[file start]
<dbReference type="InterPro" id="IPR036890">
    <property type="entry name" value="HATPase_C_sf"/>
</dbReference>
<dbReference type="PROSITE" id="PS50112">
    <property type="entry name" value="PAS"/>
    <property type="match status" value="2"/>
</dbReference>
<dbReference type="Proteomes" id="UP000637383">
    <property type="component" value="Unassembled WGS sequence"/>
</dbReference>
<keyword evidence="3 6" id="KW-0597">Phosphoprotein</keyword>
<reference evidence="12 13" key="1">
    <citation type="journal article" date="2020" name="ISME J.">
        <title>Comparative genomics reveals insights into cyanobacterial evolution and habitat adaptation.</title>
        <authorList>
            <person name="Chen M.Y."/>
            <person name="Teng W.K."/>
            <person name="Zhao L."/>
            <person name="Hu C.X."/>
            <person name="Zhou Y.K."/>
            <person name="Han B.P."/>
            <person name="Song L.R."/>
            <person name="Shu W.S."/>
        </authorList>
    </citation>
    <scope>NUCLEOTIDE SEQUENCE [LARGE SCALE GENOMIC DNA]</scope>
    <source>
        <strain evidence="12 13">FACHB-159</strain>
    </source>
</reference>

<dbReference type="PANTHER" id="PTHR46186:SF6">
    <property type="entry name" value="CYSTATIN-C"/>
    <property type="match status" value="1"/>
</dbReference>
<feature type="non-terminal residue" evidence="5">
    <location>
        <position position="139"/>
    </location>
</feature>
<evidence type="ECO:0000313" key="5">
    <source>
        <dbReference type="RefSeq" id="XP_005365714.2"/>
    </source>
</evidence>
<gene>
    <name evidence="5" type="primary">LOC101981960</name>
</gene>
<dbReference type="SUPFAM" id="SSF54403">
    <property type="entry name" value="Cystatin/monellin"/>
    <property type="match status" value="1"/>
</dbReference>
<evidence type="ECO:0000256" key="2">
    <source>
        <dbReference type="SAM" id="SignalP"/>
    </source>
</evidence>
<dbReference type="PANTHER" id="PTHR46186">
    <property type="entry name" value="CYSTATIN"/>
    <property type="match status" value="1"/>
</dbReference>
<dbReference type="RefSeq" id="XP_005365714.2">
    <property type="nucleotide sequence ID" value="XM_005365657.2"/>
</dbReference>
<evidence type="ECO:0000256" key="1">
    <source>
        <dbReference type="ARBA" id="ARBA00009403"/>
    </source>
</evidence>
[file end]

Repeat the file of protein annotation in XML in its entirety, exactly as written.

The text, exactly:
<dbReference type="InterPro" id="IPR036890">
    <property type="entry name" value="HATPase_C_sf"/>
</dbReference>
<dbReference type="PROSITE" id="PS50112">
    <property type="entry name" value="PAS"/>
    <property type="match status" value="2"/>
</dbReference>
<dbReference type="Proteomes" id="UP000637383">
    <property type="component" value="Unassembled WGS sequence"/>
</dbReference>
<keyword evidence="3 6" id="KW-0597">Phosphoprotein</keyword>
<reference evidence="12 13" key="1">
    <citation type="journal article" date="2020" name="ISME J.">
        <title>Comparative genomics reveals insights into cyanobacterial evolution and habitat adaptation.</title>
        <authorList>
            <person name="Chen M.Y."/>
            <person name="Teng W.K."/>
            <person name="Zhao L."/>
            <person name="Hu C.X."/>
            <person name="Zhou Y.K."/>
            <person name="Han B.P."/>
            <person name="Song L.R."/>
            <person name="Shu W.S."/>
        </authorList>
    </citation>
    <scope>NUCLEOTIDE SEQUENCE [LARGE SCALE GENOMIC DNA]</scope>
    <source>
        <strain evidence="12 13">FACHB-159</strain>
    </source>
</reference>

<dbReference type="PANTHER" id="PTHR46186:SF6">
    <property type="entry name" value="CYSTATIN-C"/>
    <property type="match status" value="1"/>
</dbReference>
<feature type="non-terminal residue" evidence="5">
    <location>
        <position position="139"/>
    </location>
</feature>
<evidence type="ECO:0000313" key="5">
    <source>
        <dbReference type="RefSeq" id="XP_005365714.2"/>
    </source>
</evidence>
<gene>
    <name evidence="5" type="primary">LOC101981960</name>
</gene>
<dbReference type="SUPFAM" id="SSF54403">
    <property type="entry name" value="Cystatin/monellin"/>
    <property type="match status" value="1"/>
</dbReference>
<evidence type="ECO:0000256" key="2">
    <source>
        <dbReference type="SAM" id="SignalP"/>
    </source>
</evidence>
<dbReference type="PANTHER" id="PTHR46186">
    <property type="entry name" value="CYSTATIN"/>
    <property type="match status" value="1"/>
</dbReference>
<dbReference type="RefSeq" id="XP_005365714.2">
    <property type="nucleotide sequence ID" value="XM_005365657.2"/>
</dbReference>
<evidence type="ECO:0000256" key="1">
    <source>
        <dbReference type="ARBA" id="ARBA00009403"/>
    </source>
</evidence>